In 2018, number of elderly & youth in S’pore will be the same. For the first time.
Here’s something to look forward to in 2018: A demographic time bomb in Singapore.
The demographic “time bomb” was coined in a Dec. 6, 2017 by UOB.
This means that in 2018, the number of elderly Singaporeans aged 65 and above and youths aged 15 and below will be the same for the first time in Singapore’s modern history.
The red and blue lines representing the long-term trend lines of both population segments intersect in 2018.
Currently, the proportion of Singaporeans aged 65 and above is 13 percent, while those aged 15 and below is about 15 percent.
According to UOB’s forecast, Singapore’s percentage of seniors will hit 27 percent by 2030, while the percentage of juniors will decrease to 10.8 percent — roughly where Japan is today.
Japan is the “oldest society in the world” with 26.6 percent of her population above the age of 65 and 12.9 percent of the population below the age of 15.
Singapore’s elderly population in 2030 will eclipse Japan’s of 2016.
By 2030, however, the proportion of seniors in Singapore would have doubled to about 27 percent.
This figure is higher than in many Asian countries.
Singapore is already the oldest society in Southeast Asia.
The median age of Singapore’s resident population, as of this year, is 40.5 years.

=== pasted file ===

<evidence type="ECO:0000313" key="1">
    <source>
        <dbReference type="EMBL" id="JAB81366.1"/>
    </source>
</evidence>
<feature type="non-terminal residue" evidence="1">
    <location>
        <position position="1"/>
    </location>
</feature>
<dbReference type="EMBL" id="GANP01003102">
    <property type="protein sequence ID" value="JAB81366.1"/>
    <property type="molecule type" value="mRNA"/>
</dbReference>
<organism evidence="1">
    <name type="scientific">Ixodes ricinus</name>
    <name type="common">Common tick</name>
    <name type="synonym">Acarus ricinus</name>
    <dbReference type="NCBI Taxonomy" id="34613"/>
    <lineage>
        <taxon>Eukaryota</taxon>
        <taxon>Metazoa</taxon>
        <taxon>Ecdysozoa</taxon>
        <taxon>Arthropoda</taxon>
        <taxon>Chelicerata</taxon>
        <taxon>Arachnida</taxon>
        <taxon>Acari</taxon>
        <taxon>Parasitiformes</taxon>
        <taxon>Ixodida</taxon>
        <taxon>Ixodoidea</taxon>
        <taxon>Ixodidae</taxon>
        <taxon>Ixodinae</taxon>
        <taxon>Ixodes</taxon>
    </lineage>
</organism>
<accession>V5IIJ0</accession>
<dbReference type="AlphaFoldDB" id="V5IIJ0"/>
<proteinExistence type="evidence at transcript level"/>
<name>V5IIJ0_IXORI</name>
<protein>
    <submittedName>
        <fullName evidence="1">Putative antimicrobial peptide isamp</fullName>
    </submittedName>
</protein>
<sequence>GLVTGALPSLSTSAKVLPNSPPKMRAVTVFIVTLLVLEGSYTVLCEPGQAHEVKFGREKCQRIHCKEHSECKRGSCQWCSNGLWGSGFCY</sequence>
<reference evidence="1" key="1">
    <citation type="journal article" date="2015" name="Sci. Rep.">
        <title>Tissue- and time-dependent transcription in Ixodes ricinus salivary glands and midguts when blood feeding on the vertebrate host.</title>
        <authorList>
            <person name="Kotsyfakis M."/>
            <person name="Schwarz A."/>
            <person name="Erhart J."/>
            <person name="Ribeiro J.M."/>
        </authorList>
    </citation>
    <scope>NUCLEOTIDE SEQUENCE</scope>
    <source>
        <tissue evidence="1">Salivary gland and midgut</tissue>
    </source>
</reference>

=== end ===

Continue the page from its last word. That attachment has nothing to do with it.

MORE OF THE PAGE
In Asean, the median age is in the late-20s.
By 2030, the median age of Singaporeans will be 47 years, compared to 32.9 years for the rest of Asean.
In 2018, Singaporeans are expected to live until the age of 83.3, compared to 71.4 for the rest of the Southeast Asia.
In 2015, there were 5.7 working adults supporting 1 senior.
In 202, this number will fall to 4.3.
In 2050, there will just be 1.5 working adults supporting 1 senior.
There is still a sizable percentage of working-age population supporting the economy.
But the long-term solution would be higher immigration or fertility rates — but fertility rates have been on the decline.
In 1988, the average Singaporean woman had 1.96 children.
By 2017, she had just 1.2 children.
The replacement fertility rate is 2.2 children per woman. It is the bare minimum to avoid losing population over the long term.
Singapore Population People History
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